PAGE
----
Jimmy Eat World released their debut, self-titled record 25 years ago this year, and as you might expect, is wildly different than the Jimmy Eat World most of us know today. It’s a pop-punk record that sort of perfectly encapsulates what you might expect a pop-punk record to sound like in the mid-90’s, leaning more towards the likes of Jawbreaker. Oh, and Linton was the primarily vocalist at that point for the band. Things started to quickly change with their major label-debut Static Prevails in 1996, and by the time Clarity came in 1999, things lined up perfectly for what Jimmy Eat World would grow to be.
Regardless, 25 years since our debut record is a huge milestone and it’s one that really sticks out since they’re still alive and kicking with new music. It’s an accomplishment that isn’t out on the band, and when I talk about this with Linton, he jokes that it feels good to “survive this long in a band.” The members of Jimmy Eat World have seen many peers and bands break-up, including some that are really good. They know how tough it is for bands to keep making records and be doing it for a living. “We’re so happy we have fans that come to our shows, keep buying records, that are still interested in us. It keeps it going. We just have fun, I think that’s the main thing. If any of us weren’t happy with the band or what we were doing, we wouldn’t be playing. We still have fun with each other, we still hang out. I think that’s a big part of [sustainability],” he explains to me.
While overall the process of writing and recording the music has stayed the same, much like “All the Way (Stay),” there are are certain things they do different to keep things fresh and exciting. Linton mentions that for Jimmy Eat World there’s plenty of time from demo’ing to the final product where things can change. Overall, experimentation is key for the band. “Sometimes, on the demo, we’ll put things differently, [try] different sounds, and then we’ll go to record it and think there’s too much and pull back a little bit,” he begins, “Adding different elements, even the sax part, [and] things like that make it different.”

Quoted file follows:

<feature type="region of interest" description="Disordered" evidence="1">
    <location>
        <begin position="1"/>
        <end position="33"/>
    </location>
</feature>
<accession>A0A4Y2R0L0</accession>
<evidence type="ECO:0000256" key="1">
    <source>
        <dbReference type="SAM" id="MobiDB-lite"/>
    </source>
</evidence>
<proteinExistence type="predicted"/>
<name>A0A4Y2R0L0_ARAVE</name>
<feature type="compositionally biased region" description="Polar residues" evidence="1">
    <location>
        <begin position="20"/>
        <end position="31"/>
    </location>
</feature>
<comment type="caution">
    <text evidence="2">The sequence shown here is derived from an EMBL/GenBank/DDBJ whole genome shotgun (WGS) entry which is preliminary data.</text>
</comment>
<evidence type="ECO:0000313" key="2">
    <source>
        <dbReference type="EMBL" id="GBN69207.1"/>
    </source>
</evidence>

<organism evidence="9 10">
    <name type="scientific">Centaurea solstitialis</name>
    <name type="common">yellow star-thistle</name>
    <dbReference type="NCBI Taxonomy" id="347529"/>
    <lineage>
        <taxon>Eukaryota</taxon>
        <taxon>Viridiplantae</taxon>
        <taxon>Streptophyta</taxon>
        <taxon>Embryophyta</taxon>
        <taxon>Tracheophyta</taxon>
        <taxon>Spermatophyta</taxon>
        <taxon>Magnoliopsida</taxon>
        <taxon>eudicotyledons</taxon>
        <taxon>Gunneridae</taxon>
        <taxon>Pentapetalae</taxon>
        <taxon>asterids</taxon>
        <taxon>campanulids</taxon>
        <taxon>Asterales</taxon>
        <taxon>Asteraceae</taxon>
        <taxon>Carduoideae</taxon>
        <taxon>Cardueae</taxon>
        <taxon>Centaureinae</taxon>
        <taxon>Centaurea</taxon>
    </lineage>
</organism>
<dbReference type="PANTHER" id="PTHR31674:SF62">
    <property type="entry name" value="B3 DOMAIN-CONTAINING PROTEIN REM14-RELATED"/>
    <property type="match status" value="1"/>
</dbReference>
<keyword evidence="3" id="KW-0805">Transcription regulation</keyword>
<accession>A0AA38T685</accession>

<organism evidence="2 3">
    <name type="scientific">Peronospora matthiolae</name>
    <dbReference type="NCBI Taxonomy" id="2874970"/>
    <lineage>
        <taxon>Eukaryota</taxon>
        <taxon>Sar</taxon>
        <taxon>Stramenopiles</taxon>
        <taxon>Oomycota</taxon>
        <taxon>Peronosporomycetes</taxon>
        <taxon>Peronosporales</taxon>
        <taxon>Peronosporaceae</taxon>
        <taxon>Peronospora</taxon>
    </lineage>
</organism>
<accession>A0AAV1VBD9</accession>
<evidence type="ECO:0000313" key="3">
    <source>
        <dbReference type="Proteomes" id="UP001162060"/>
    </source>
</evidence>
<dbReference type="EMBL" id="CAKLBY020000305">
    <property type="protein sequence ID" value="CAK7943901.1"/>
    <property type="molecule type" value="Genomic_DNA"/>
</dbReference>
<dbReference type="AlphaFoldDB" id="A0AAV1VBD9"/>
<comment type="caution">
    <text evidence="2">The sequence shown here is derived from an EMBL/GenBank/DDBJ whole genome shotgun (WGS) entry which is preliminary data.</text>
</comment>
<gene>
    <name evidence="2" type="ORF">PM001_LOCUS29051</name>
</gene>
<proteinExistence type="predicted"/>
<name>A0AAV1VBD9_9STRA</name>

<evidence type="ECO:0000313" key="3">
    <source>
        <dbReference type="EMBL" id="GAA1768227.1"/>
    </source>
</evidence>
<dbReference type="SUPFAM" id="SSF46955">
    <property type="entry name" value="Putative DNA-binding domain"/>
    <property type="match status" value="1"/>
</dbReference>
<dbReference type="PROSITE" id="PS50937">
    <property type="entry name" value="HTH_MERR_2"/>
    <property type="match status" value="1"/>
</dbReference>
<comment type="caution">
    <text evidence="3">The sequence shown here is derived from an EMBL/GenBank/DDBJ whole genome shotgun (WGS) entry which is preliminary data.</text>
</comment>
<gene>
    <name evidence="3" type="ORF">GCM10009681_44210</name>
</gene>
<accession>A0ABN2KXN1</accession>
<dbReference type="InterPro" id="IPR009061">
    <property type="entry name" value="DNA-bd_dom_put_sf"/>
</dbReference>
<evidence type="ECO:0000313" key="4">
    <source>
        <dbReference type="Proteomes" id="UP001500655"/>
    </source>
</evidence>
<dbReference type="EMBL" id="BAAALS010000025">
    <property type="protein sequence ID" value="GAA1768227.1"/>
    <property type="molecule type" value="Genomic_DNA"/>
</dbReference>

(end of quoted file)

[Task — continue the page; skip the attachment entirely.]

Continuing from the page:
25 years into their career and 10 full-length albums (8 that regularly play material off of), you might imagine that putting a setlist together can be rather difficult. You’re going to want to play songs you have fun playing, but know that there are certain expectations for your show. Describing the process of picking the set for a Jimmy Eat World show, Linton shares that, “We’ll look on Spotify playlists to see what’re the most played songs. Going back to looking at the old setlist from the last time we were in that town, and switching the songs up from the last time we were there,” he begins. “It’s a combination of that, but we also know people want to hear songs from each record, so we try to play one or two songs from each record so everyone’s happy.” When it comes to playing new songs live, you can certainly expect “All the Way (Stay),” with the likelihood of more to be added to the setlist. When I ask which he’s most excited to play live, he brings back up “Five, Five, Five” and says that when they played it at their most recent “friends and family” Arizona show, they had a great time performing it and how it went live.
Earlier this summer they went on the aforementioned massive cross-country tour with Third Eye Blind, but they have no plans of slowing down. Now that Surviving will be out tomorrow, they’ve to that new album to promote and keep fans on the edge of their seat. The last few album cycles have made us wait three years between records, so in the meantime, you can expect a whole lot of touring to support the release.
Before we go, I ask Linton to describe the record and sort of pitch it to those who might listen. After hearing the record, I can tell you there’s nothing else I could say to sell you on it It’s a phenomenal record to add to their impressive discography, and as he describes it, “I think it’s a lot more rockin’ than our other records. There’s a lot of guitar riffs. It’s a guitar riff record. I think it’s just a fun record, and I think people will like it. It’s a good dancin’ record.”
‘Surviving’ is the 10th studio album from Jimmy Eat World and will be released tomorrow, October 18th via RCA Records. You can check out pre-order options here.